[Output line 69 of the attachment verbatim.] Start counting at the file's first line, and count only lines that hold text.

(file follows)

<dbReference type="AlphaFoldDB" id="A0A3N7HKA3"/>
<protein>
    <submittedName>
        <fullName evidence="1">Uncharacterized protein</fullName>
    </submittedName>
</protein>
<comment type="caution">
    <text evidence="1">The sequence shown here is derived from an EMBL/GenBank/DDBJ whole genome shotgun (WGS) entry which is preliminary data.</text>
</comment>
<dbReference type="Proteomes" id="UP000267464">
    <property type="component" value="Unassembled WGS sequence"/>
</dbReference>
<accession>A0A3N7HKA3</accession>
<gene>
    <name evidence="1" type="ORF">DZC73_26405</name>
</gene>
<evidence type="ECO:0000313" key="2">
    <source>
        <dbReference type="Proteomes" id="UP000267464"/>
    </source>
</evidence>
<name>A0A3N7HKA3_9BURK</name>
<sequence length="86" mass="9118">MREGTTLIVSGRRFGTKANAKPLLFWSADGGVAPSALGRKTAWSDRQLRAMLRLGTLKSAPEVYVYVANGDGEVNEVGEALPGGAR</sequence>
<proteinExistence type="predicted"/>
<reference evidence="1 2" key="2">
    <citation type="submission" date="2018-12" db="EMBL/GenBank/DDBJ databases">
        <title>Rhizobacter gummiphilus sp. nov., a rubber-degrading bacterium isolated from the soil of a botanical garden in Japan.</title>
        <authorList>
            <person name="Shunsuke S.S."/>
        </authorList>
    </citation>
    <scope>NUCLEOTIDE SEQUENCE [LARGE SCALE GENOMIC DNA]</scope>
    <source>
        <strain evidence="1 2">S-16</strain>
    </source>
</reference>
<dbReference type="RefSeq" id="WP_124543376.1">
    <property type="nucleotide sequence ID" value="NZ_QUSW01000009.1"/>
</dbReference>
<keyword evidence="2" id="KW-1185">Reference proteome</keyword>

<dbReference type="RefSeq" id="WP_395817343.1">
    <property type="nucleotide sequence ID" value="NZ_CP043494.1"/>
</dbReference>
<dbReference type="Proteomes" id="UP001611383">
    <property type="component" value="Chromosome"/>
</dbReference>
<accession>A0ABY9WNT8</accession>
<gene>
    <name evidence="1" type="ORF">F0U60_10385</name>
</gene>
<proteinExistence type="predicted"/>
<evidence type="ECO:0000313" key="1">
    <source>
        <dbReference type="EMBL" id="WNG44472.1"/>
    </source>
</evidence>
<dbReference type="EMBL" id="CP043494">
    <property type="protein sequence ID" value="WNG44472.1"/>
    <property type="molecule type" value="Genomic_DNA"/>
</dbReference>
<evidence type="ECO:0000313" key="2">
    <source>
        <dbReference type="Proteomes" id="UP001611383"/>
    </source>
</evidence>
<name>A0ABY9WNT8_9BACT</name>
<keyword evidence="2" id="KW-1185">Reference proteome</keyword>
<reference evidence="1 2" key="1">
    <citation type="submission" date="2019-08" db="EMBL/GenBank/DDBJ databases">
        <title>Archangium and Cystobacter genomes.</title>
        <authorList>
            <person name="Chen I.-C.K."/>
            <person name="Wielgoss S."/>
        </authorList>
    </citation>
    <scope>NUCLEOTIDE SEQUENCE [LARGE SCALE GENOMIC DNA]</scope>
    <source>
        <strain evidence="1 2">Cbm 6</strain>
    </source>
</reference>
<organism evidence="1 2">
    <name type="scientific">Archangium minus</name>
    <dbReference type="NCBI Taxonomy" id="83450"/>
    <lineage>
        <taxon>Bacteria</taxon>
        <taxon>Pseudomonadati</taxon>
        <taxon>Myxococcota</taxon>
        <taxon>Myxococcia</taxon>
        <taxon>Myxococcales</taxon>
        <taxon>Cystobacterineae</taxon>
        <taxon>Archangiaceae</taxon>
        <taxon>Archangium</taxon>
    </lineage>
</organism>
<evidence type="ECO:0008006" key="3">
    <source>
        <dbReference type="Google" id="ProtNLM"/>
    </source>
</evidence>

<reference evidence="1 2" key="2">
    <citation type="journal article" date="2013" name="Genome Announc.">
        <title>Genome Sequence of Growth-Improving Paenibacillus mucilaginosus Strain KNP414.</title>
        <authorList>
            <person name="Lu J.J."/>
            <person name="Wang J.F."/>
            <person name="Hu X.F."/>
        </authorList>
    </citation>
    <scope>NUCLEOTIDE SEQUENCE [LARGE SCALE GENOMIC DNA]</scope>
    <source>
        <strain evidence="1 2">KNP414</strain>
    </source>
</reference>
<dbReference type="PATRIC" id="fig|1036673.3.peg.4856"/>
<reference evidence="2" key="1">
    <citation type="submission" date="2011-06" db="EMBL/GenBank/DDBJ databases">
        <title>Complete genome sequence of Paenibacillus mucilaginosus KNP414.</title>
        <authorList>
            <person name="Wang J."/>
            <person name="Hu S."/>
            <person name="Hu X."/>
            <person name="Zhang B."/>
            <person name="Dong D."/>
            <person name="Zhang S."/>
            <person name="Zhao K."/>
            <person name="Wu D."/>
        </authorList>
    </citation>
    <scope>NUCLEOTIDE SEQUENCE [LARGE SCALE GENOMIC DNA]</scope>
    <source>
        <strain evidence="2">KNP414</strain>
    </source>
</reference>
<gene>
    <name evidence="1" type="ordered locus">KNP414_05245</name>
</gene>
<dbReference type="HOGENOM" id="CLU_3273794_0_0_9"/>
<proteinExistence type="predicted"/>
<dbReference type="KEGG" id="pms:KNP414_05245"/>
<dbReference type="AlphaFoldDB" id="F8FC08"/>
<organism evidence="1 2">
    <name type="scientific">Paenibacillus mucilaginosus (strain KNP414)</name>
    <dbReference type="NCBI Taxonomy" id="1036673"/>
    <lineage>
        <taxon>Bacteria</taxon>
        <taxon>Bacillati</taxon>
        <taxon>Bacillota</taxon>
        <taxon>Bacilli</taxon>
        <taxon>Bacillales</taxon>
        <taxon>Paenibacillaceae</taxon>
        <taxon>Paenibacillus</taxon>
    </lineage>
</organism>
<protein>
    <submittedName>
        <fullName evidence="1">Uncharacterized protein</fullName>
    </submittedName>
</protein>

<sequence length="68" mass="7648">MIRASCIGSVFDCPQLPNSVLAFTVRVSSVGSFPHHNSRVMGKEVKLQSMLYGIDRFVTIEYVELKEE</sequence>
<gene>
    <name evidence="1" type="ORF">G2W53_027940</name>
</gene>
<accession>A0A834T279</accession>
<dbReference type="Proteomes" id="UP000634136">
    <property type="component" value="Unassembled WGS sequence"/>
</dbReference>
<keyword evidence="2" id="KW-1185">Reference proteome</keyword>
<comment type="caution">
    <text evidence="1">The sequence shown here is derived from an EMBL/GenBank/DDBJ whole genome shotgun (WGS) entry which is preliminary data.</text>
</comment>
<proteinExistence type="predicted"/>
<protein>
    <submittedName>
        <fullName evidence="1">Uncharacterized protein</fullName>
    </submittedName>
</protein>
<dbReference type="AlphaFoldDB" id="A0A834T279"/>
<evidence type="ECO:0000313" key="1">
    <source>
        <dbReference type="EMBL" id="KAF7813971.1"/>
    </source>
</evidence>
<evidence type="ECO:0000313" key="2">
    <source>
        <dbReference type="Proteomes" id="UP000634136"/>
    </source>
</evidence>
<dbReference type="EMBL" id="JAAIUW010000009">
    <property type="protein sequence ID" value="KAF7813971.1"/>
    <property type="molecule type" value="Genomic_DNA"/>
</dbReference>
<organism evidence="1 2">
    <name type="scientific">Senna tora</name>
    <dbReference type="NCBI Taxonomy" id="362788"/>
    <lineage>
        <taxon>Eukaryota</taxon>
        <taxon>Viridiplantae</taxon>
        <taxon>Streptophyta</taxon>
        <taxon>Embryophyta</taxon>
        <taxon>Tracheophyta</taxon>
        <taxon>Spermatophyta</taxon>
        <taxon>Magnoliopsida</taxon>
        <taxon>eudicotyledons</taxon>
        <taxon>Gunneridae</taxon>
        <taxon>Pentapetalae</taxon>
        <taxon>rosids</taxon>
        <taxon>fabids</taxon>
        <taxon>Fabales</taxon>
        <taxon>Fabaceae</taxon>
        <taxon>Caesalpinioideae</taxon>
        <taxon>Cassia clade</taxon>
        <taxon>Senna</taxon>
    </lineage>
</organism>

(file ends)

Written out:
    <citation type="submission" date="2019-08" db="EMBL/GenBank/DDBJ databases">